How COVID-19 affected the set of MasterChef
MasterChef judge Melissa Leong had her fingers, toes, eyes and everything crossed that they would be able to finish the season of the popular Ten cooking show.
Leong and fellow new judges Andy Allen and Jock Zonfrillo were barely halfway through filming the Back to Win series as COVID-19 started to really make its presence felt in Australia.
Fortunately adopting strict new conditions, including judges not eating from the same plate, more space between the contestant's benches and dedicated hand washing stations, separate from any food preparation, meant the show could continue.
Viewers will see the new-look MasterChef episodes from Monday. Leong tells Hibernation strict hygiene had always been top of mind on the food show.
"That bit was easy," she says. "The hardest things are with the social distancing. MasterChef as you know and love is a deeply emotional show. Moments happen where you want to hug or high five someone. Even just giving a reassuring pat on the back becomes difficult when you can't be within 1.5m of people.
"It puts the impetus on us to use our words and connect emotionally and intellectually with our wonderful contestants. We bring other elements to the table apart from high fives or hugs. We've had to lean on the way we articulate our judgments and the way we feel towards our contestants and the tremendous effort they put in. That's definitely not lost, in fact that's amped up even more."
Leong's also hoping the MasterChef effect extends beyond introducing us to quenelles and macarons and phrases such as plating up infiltrating our vernacular. She's confident it will help the hospitality industry which has been smashed by corona restrictions.
"I know MasterChef has the power to impact in a positive way - look at the fact that (chef) Peter Gilmore cooked a pork belly dish and pork belly sales spiked," she says. "When I put chicken feet in my Mystery Box challenge, delivery searches went up by 5000pc because it does have a huge impact."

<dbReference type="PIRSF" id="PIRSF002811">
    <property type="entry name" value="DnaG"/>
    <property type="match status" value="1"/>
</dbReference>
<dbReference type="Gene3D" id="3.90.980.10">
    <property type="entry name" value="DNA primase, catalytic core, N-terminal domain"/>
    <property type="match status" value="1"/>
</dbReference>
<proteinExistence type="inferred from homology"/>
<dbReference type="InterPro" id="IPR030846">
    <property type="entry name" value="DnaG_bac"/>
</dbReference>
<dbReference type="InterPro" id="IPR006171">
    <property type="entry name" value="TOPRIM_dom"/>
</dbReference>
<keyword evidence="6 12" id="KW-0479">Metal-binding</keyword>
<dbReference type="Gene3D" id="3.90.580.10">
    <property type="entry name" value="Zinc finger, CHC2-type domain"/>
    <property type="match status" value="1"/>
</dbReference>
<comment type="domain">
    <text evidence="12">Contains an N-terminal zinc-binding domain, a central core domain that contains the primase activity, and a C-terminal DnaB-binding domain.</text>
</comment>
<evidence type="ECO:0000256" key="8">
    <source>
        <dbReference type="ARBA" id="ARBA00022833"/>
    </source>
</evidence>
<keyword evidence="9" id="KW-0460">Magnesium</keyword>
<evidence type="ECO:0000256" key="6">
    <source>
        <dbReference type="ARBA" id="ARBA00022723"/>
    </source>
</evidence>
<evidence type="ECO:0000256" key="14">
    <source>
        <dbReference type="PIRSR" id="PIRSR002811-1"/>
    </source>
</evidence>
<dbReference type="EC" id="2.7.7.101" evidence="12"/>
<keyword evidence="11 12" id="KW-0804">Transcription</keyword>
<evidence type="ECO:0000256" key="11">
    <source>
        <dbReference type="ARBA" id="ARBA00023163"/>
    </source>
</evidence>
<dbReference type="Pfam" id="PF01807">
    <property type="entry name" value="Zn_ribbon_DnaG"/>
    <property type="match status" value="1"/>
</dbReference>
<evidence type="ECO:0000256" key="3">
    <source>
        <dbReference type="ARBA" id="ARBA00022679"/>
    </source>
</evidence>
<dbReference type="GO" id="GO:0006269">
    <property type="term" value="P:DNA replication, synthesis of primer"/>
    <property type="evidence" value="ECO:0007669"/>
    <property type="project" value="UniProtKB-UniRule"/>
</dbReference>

She laughs as she recalls that people have been questioning why she hasn't been cooking in the Master Classes.
"I absolutely can cook but what I love is I have the ability to bring in talented friends and colleagues showcase what they do," Leong says.
"They have restaurants that require patrons in order to keep their doors open. In hospitality margins are so slim. I don't think people who don't work in hospitality understand that. - so to drive business into restaurants is crucial."
The food writer explains she wouldn't be where she was now without this industry.
"I wouldn't be where I am right now without that love of dining out and that love of picking people's brains that create these ephemeral works of arts. It's the best job in the world.
"And I do feel tremendously sad and worried that people I know may not be able to reopen the doors after this because of the tremendous financial impact that has been wrought upon by this unexpected pandemic."
These uncertain times have caused many to take stock of their lives, and Leong's been focusing on gratitude.
"I'm grateful for what I have around me - to be able to go to work every day and make a show that makes people happy," she says.
"I've been freelance for nearly 15 years and had I not been in this position this year, my life might have been very different. Those small things make you happy and grateful. Those small quiet moments at the moment are mattering more for everybody.
"And, of course, to be part of a show that gives people a little break from the world and to focus on joy and connections and food - that's a good thing to be a part of. It makes me feel very fortunate to be involved."
MASTERCHEF SUNDAY-THURSDAY, 7.30PM, TEN/WIN
Originally published as How COVID-19 affected the set of MasterChef